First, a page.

Wednesday, June 7, 2017

!4 Paragraphs about 13 Ways of Looking at a Fat Girl

This part doesn't count--it's just where I explain that this is not a review so much as a reflection on what the book got me thinking about.  Hence no summary or rating and very little analysis of the writing.

13 Ways of Looking at a Fat Girl was a complicated, thought-provoking read for me.  I feel like my life has the opposite trajectory of Lizzie/Beth/Liz/Elizabeth's. There are areas where we intersect, areas where we are fun-house reflections of each other, and areas where I don't recognize myself in her at all.

I was never a fat girl.  I was what I then thought of as "normal" and now think of as "thin."  I wore size ten clothes, but bought tops in small because I was so flat.  I never dieted, and although I was active--hiking, dancing, swimming--it was only for fun, not for exercise.  My mom and three sisters were the same.  If Mom put on a couple of pounds, she'd cut back on sugar in her coffee, and that would do the trick.  The rest of us basically didn't worry about it.  

But bodies change as they age.  I remember Mom having a soft, rounded tummy when she was in her 40s, although she became a stringy old lady later on, whittled thin by a season of training to walk a marathon and kept that way by daily brisk walks with her dog.  Two of my sisters, the ones who had babies, also put on some pounds in their 40s.  One got  really sick and lost a bunch of weight, then kept it off by dint of active living--still not going so far as to "work out," but making conscious choices about walking more, gardening more, and generally moving her body daily.  The other eventually went on one of those serious diets that require specific meal plans, and it seems to be working for her.  Our oldest sister, the tallest one, has always stayed thin, always been disciplined in her eating habits.  Still not a dieter or gym rat, although she went through a stage where she and her husband were going dancing 6 nights a week, and they are still stay active with dance.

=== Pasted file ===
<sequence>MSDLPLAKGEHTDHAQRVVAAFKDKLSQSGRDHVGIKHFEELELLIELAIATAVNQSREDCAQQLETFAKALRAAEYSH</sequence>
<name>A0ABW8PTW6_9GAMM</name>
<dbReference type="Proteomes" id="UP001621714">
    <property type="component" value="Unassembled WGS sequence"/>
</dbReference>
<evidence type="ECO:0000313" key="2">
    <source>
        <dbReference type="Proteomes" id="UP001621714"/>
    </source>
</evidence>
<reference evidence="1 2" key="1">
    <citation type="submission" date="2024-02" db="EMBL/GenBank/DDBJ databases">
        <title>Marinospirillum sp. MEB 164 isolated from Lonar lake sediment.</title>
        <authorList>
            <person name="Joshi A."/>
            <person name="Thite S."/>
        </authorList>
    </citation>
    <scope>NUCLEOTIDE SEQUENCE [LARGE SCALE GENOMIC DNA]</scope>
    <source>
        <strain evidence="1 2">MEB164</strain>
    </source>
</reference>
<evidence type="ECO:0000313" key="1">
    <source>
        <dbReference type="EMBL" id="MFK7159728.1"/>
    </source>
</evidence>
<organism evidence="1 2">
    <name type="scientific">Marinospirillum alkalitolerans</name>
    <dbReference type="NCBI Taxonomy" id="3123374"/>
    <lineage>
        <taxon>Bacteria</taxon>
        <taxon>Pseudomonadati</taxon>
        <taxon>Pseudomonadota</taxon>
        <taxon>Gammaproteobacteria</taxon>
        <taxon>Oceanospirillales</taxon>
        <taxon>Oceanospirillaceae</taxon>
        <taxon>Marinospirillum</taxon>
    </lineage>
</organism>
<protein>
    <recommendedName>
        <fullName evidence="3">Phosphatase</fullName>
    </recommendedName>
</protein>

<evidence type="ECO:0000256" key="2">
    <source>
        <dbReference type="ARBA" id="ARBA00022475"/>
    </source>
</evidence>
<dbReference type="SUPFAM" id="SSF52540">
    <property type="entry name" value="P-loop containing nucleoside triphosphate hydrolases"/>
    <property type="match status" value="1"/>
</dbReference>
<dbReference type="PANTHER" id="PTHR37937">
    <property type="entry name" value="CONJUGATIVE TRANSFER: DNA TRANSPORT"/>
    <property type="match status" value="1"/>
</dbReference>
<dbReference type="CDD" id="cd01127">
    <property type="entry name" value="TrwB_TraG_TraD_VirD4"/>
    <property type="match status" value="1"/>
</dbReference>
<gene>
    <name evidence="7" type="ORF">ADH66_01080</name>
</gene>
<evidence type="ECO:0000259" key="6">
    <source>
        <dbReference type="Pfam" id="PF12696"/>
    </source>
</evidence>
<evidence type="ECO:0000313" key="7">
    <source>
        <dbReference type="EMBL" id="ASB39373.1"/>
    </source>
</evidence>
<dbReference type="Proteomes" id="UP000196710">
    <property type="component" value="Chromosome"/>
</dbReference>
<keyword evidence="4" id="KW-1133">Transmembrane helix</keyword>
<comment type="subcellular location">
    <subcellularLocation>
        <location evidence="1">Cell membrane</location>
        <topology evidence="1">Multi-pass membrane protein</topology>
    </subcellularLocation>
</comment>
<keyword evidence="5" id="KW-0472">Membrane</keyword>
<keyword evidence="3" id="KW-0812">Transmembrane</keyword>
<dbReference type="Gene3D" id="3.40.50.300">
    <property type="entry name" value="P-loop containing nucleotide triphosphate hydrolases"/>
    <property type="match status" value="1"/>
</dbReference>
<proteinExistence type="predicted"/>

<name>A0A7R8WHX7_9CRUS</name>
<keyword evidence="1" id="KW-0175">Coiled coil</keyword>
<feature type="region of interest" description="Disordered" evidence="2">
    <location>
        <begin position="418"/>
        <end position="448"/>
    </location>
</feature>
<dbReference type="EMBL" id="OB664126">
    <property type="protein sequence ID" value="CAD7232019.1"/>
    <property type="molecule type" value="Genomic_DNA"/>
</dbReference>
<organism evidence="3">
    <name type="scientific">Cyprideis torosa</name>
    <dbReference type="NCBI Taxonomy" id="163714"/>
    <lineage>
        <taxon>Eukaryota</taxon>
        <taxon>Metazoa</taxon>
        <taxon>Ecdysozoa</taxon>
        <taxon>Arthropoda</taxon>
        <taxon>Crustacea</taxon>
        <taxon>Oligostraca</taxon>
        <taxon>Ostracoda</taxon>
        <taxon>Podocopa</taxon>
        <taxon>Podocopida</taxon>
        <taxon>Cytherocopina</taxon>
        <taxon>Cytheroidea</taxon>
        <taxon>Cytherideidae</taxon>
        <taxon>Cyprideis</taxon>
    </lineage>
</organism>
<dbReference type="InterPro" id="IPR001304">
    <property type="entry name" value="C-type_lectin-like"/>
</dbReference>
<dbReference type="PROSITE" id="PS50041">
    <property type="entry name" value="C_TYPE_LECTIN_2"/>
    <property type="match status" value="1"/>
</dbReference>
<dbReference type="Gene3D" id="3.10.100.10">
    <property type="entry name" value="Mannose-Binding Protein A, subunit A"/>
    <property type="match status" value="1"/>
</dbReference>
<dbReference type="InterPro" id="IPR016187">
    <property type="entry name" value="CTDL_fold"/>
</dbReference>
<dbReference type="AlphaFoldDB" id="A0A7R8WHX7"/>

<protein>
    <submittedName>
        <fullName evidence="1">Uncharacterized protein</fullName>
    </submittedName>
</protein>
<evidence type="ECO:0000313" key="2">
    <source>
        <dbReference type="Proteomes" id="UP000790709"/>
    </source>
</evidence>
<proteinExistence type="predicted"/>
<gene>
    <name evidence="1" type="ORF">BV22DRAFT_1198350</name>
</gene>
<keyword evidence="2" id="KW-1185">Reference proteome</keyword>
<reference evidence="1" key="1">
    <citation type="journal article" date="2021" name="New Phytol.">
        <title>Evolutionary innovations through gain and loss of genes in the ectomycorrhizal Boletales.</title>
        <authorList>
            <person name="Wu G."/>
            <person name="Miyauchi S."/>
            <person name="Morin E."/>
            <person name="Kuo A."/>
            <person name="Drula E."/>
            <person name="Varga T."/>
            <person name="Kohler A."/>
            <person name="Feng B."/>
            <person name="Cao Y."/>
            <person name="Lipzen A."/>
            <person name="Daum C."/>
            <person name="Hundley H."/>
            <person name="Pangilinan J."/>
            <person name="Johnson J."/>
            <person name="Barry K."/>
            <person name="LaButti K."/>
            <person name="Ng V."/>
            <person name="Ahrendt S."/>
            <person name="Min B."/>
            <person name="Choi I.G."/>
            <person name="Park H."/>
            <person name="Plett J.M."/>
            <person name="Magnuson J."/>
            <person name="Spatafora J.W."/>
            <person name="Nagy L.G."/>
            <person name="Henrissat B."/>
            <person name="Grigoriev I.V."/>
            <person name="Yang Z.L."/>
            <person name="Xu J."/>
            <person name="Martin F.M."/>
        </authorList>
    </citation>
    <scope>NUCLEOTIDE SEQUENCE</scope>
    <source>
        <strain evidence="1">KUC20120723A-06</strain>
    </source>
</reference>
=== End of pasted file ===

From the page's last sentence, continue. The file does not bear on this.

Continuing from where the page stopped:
In my 30s, I put on some 15-20 pounds over time, went up a size, lost most of the weight while living overseas for a year, then put all of it back on within months of returning, back to driving instead of walking everywhere.  Size 12 correlates to Large in most sizing, but I still didn't think of myself as a large woman.  Larger than some, sure, but not objectively LARGE.

Then, three years ago, I went up from a size 12 to a size 20 in about eight months, and I've only gained since then--more slowly, but still.  I'm not thin.  I'm not average.  I'm not even large.  I am XXL, a fat American woman.   Obese.  

And it means something, to be fat.  But it doesn't mean the same thing that it would have meant to grow up fat.  I am constantly surprised to see photos of myself--is that what I look like?--because I still haven't internalized the reality of my appearance.  I hit middle age before I got fat, so I'd already lost whatever amount of male gaze I attracted, which honestly was never all that much in the first place.  I'm married to someone who thinks I'm wonderful, and we've been together long enough that "hotness" isn't something we evaluate each other on.  I don't need to be convinced that I am worthwhile at any size, because--duh.  I know  There are things I like better about myself at this point in my life than even five years ago, and my weight has no bearing on that.  Colleagues and friends don't treat me any differently.  I look different, but that's the only change.